For the second year within a row, the IRS [Internal Revenue Service] is again warning cryptocurrency investors they underreported their holdings. But it might be another false warning.
“Dozens of users” recently received notices that they owe taxes on gains from cryptocurrency holdings that they didn’t report when filing earlier in 2018, consistent with an official web-blog post published on Monday by tax software provider CryptoTrader.tax.
The head of the tax strategy at CoinTracker, Shehan Chandrasekera, added that he’d also heard of cryptocurrency investors receiving these letters this year.
The form CP2000 letters state what proportion the IRS believes the users owe and offer due dates for payment. However, the users likely never realized these gains, and don’t actually owe these funds, CryptoTrader.tax added.
However, similar letters were sent to crypto exchange users last year. At the reporting time, Justin Woodward, the co-founder of TaxBit, another software vendor, added that folks received letters because their exchange reported transactions to the IRS using form 1099-K. This IRS form reveals all transactions as generating revenue, even if some transactions actually resulted in a loss for the user.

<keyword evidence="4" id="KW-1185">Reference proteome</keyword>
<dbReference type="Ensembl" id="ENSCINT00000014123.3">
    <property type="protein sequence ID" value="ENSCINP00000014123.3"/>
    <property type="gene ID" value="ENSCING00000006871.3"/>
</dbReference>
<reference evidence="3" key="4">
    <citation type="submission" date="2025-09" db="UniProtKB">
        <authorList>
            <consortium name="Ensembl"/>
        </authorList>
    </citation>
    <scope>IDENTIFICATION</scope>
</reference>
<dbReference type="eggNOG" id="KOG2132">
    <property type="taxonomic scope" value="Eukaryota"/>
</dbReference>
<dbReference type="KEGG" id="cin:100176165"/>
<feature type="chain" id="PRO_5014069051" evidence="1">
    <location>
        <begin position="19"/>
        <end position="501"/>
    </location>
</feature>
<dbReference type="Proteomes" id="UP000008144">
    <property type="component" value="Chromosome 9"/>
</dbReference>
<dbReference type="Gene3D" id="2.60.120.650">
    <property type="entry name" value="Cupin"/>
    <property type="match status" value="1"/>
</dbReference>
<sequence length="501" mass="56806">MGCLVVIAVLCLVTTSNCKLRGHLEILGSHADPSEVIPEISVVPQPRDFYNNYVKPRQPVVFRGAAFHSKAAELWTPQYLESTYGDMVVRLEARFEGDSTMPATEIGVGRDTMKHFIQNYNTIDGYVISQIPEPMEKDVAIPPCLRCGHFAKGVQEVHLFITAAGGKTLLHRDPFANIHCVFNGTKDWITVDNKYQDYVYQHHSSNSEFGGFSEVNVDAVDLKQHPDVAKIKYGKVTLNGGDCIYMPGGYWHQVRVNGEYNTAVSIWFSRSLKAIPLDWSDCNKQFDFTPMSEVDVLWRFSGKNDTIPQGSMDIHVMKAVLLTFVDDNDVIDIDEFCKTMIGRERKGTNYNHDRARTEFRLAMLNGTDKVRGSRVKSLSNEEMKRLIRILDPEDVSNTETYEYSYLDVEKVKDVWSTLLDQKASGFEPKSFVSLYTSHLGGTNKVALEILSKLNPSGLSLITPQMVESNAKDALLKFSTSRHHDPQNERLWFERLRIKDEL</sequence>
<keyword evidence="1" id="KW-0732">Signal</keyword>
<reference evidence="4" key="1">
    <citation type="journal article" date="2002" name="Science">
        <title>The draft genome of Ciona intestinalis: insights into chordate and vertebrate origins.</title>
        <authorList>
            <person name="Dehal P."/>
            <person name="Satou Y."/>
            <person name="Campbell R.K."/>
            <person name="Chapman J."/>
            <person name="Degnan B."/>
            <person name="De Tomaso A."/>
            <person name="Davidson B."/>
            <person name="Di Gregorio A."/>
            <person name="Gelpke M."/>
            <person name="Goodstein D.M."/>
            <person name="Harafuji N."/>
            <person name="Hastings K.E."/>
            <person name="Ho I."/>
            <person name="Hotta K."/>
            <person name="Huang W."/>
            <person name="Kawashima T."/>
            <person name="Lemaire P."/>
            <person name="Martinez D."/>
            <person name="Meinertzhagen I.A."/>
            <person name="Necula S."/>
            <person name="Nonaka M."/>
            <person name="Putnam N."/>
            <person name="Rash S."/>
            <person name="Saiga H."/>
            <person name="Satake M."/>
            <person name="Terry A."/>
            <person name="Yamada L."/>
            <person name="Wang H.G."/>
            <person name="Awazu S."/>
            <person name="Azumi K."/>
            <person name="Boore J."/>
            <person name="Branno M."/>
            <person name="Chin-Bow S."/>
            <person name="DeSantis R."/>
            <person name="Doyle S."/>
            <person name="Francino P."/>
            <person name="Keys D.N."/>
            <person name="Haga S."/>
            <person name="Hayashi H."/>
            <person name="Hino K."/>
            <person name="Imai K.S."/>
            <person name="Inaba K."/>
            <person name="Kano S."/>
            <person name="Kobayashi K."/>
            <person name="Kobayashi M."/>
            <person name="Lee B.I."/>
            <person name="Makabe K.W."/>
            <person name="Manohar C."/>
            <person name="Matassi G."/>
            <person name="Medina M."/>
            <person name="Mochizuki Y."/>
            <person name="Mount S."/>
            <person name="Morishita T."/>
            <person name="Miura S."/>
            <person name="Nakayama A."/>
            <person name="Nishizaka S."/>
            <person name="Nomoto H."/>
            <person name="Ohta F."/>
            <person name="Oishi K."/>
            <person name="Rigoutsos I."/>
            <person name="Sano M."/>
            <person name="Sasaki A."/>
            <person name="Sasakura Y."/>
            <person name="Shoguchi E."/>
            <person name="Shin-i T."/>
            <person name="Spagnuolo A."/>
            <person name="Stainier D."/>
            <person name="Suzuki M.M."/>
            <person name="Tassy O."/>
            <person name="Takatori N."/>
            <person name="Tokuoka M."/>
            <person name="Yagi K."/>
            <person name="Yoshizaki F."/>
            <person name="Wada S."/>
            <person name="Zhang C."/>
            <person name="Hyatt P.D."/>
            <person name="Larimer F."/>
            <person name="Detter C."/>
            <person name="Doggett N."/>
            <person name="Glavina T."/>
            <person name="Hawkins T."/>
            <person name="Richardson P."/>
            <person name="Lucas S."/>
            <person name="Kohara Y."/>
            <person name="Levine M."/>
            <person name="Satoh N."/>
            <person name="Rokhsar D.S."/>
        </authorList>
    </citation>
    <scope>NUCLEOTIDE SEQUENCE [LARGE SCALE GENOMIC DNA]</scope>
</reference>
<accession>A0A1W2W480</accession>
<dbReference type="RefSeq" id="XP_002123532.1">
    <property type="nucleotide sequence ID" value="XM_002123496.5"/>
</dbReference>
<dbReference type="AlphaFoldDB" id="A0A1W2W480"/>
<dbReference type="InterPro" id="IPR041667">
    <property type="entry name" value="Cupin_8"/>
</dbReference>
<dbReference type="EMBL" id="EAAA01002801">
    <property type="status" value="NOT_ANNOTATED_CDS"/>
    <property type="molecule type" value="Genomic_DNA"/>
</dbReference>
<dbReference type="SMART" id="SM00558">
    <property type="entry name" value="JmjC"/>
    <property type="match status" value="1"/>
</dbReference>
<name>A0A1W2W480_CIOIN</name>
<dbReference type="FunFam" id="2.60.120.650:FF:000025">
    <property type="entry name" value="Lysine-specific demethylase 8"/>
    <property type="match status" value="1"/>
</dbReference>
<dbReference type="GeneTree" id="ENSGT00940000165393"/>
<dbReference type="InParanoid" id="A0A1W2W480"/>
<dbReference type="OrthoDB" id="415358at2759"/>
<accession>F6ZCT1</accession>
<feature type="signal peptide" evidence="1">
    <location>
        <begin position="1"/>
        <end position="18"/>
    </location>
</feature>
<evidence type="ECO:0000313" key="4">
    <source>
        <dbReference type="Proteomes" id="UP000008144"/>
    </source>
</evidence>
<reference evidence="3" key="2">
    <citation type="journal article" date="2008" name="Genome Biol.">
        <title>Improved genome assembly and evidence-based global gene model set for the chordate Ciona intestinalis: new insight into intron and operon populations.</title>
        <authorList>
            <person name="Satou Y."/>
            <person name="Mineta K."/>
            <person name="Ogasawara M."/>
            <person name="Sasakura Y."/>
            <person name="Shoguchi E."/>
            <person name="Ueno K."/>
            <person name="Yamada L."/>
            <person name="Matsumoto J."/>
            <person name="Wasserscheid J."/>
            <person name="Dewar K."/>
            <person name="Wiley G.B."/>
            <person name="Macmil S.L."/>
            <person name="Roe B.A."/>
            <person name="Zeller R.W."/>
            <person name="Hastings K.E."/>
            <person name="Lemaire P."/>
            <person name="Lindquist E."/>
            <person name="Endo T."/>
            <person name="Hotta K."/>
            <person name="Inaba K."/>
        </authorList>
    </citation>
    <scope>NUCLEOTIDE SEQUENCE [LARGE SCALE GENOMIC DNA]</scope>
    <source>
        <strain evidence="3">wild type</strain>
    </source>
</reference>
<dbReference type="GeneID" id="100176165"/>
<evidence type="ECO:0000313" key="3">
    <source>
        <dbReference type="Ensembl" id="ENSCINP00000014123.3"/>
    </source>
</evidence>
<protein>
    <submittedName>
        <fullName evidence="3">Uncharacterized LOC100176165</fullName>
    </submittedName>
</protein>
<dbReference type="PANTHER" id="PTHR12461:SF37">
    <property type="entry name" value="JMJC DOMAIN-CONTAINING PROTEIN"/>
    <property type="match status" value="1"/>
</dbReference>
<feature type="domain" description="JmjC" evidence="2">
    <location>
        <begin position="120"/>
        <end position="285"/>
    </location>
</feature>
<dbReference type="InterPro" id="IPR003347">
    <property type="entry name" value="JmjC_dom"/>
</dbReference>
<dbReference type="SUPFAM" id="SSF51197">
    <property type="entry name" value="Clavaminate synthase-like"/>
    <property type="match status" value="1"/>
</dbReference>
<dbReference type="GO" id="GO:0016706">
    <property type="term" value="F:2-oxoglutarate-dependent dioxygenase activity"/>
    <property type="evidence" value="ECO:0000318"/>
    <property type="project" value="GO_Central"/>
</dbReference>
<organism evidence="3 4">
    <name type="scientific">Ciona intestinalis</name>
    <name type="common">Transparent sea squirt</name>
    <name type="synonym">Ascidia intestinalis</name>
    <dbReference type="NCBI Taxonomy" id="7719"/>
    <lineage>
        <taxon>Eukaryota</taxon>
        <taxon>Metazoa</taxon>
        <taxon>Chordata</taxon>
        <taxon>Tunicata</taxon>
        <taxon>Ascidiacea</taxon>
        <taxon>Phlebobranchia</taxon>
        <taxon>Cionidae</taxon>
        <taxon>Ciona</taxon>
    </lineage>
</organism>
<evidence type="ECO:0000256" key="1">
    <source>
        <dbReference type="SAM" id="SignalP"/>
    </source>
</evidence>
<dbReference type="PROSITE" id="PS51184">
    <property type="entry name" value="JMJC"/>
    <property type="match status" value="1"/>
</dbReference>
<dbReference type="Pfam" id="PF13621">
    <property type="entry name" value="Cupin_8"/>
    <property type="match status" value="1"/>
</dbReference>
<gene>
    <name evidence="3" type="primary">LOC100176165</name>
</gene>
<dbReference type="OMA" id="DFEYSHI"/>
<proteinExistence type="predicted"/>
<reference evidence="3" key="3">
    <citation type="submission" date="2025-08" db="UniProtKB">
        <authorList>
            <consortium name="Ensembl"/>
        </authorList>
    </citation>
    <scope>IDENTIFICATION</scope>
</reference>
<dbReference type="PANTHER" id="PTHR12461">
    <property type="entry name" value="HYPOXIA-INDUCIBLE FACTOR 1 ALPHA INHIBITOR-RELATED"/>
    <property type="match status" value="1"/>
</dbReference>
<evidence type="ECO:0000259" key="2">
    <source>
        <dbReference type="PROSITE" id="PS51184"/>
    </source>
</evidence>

Moreover, an exchange might report a dramatically inflated tax burden for the user. The letters sent earlier in 2019 were for the 2017 tax year.
The same issue appears to be occurring this year, consistent with CryptoTrader’s official web-blog post.
“These CP2000 cryptocurrency-related tax mishaps all stem from the very fact that Coinbase and other exchanges use Form 1099K to report cryptocurrency proceeds to the IRS. This is often a drag,” the blog post added.
According to a screenshot on CryptoTrader’s blog post, some Coinbase users are certainly affected. It’s unclear whether users from other exchanges are also receiving such letters.
Users who receive one among these forms should calculate their actual gains and losses, and report those to the IRS, the post added.
Exchanges could prevent this issue by sending 1099-B reports to the IRS, that accurately mark gains and losses, instead of the merchant-focused 1099-K forms, TaxBit’s other co-founder Austin Woodward revealed earlier in March.
At the reporting time, he added that “there was never any clear IRS guidance that [the 1099-K] was the right form.”
However, an official statement from the IRS and Coinbase has yet been published.